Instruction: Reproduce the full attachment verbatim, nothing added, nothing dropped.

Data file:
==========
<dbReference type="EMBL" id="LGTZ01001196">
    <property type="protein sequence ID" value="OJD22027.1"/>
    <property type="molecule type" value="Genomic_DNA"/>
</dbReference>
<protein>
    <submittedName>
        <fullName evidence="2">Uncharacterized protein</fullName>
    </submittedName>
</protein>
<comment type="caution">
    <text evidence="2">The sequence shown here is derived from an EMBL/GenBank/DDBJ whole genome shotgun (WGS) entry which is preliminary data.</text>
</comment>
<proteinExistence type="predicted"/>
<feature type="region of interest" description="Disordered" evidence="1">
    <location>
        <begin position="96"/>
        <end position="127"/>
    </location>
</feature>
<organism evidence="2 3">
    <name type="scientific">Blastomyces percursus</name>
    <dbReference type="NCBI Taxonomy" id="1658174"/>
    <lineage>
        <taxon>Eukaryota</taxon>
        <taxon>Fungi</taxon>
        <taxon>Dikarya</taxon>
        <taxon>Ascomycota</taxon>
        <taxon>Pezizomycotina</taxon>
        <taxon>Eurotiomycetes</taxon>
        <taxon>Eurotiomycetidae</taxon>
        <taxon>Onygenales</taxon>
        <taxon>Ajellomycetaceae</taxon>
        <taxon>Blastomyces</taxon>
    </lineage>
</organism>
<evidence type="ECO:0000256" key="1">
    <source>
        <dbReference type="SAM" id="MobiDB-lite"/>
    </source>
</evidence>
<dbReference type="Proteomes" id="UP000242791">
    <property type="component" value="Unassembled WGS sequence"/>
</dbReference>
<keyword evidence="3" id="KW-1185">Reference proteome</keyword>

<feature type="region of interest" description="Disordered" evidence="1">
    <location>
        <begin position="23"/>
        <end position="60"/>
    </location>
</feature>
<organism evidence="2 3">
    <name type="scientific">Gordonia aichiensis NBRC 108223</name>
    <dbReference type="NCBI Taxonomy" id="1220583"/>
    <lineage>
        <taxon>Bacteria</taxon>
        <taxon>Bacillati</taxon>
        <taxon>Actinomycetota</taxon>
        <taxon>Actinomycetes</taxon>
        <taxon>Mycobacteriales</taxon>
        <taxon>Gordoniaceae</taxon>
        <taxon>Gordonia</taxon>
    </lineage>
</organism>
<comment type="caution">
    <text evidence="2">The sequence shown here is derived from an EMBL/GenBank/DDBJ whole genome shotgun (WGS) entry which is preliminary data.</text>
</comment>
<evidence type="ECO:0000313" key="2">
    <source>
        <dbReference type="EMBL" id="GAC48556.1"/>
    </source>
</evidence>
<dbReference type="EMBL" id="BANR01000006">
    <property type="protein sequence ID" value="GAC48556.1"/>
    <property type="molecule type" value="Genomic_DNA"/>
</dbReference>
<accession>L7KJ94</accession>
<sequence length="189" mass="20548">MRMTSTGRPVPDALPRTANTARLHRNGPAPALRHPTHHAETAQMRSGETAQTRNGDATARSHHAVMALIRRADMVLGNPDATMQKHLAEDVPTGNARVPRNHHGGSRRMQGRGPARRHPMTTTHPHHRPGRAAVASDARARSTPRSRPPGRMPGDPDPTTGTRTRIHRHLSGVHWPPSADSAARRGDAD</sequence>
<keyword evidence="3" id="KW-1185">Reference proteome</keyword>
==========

<dbReference type="EMBL" id="LGTZ01001196">
    <property type="protein sequence ID" value="OJD22027.1"/>
    <property type="molecule type" value="Genomic_DNA"/>
</dbReference>
<protein>
    <submittedName>
        <fullName evidence="2">Uncharacterized protein</fullName>
    </submittedName>
</protein>
<comment type="caution">
    <text evidence="2">The sequence shown here is derived from an EMBL/GenBank/DDBJ whole genome shotgun (WGS) entry which is preliminary data.</text>
</comment>
<proteinExistence type="predicted"/>
<feature type="region of interest" description="Disordered" evidence="1">
    <location>
        <begin position="96"/>
        <end position="127"/>
    </location>
</feature>
<organism evidence="2 3">
    <name type="scientific">Blastomyces percursus</name>
    <dbReference type="NCBI Taxonomy" id="1658174"/>
    <lineage>
        <taxon>Eukaryota</taxon>
        <taxon>Fungi</taxon>
        <taxon>Dikarya</taxon>
        <taxon>Ascomycota</taxon>
        <taxon>Pezizomycotina</taxon>
        <taxon>Eurotiomycetes</taxon>
        <taxon>Eurotiomycetidae</taxon>
        <taxon>Onygenales</taxon>
        <taxon>Ajellomycetaceae</taxon>
        <taxon>Blastomyces</taxon>
    </lineage>
</organism>
<evidence type="ECO:0000256" key="1">
    <source>
        <dbReference type="SAM" id="MobiDB-lite"/>
    </source>
</evidence>
<dbReference type="Proteomes" id="UP000242791">
    <property type="component" value="Unassembled WGS sequence"/>
</dbReference>
<keyword evidence="3" id="KW-1185">Reference proteome</keyword>

<feature type="region of interest" description="Disordered" evidence="1">
    <location>
        <begin position="23"/>
        <end position="60"/>
    </location>
</feature>
<organism evidence="2 3">
    <name type="scientific">Gordonia aichiensis NBRC 108223</name>
    <dbReference type="NCBI Taxonomy" id="1220583"/>
    <lineage>
        <taxon>Bacteria</taxon>
        <taxon>Bacillati</taxon>
        <taxon>Actinomycetota</taxon>
        <taxon>Actinomycetes</taxon>
        <taxon>Mycobacteriales</taxon>
        <taxon>Gordoniaceae</taxon>
        <taxon>Gordonia</taxon>
    </lineage>
</organism>
<comment type="caution">
    <text evidence="2">The sequence shown here is derived from an EMBL/GenBank/DDBJ whole genome shotgun (WGS) entry which is preliminary data.</text>
</comment>
<evidence type="ECO:0000313" key="2">
    <source>
        <dbReference type="EMBL" id="GAC48556.1"/>
    </source>
</evidence>
<dbReference type="EMBL" id="BANR01000006">
    <property type="protein sequence ID" value="GAC48556.1"/>
    <property type="molecule type" value="Genomic_DNA"/>
</dbReference>
<accession>L7KJ94</accession>
<sequence length="189" mass="20548">MRMTSTGRPVPDALPRTANTARLHRNGPAPALRHPTHHAETAQMRSGETAQTRNGDATARSHHAVMALIRRADMVLGNPDATMQKHLAEDVPTGNARVPRNHHGGSRRMQGRGPARRHPMTTTHPHHRPGRAAVASDARARSTPRSRPPGRMPGDPDPTTGTRTRIHRHLSGVHWPPSADSAARRGDAD</sequence>
<keyword evidence="3" id="KW-1185">Reference proteome</keyword>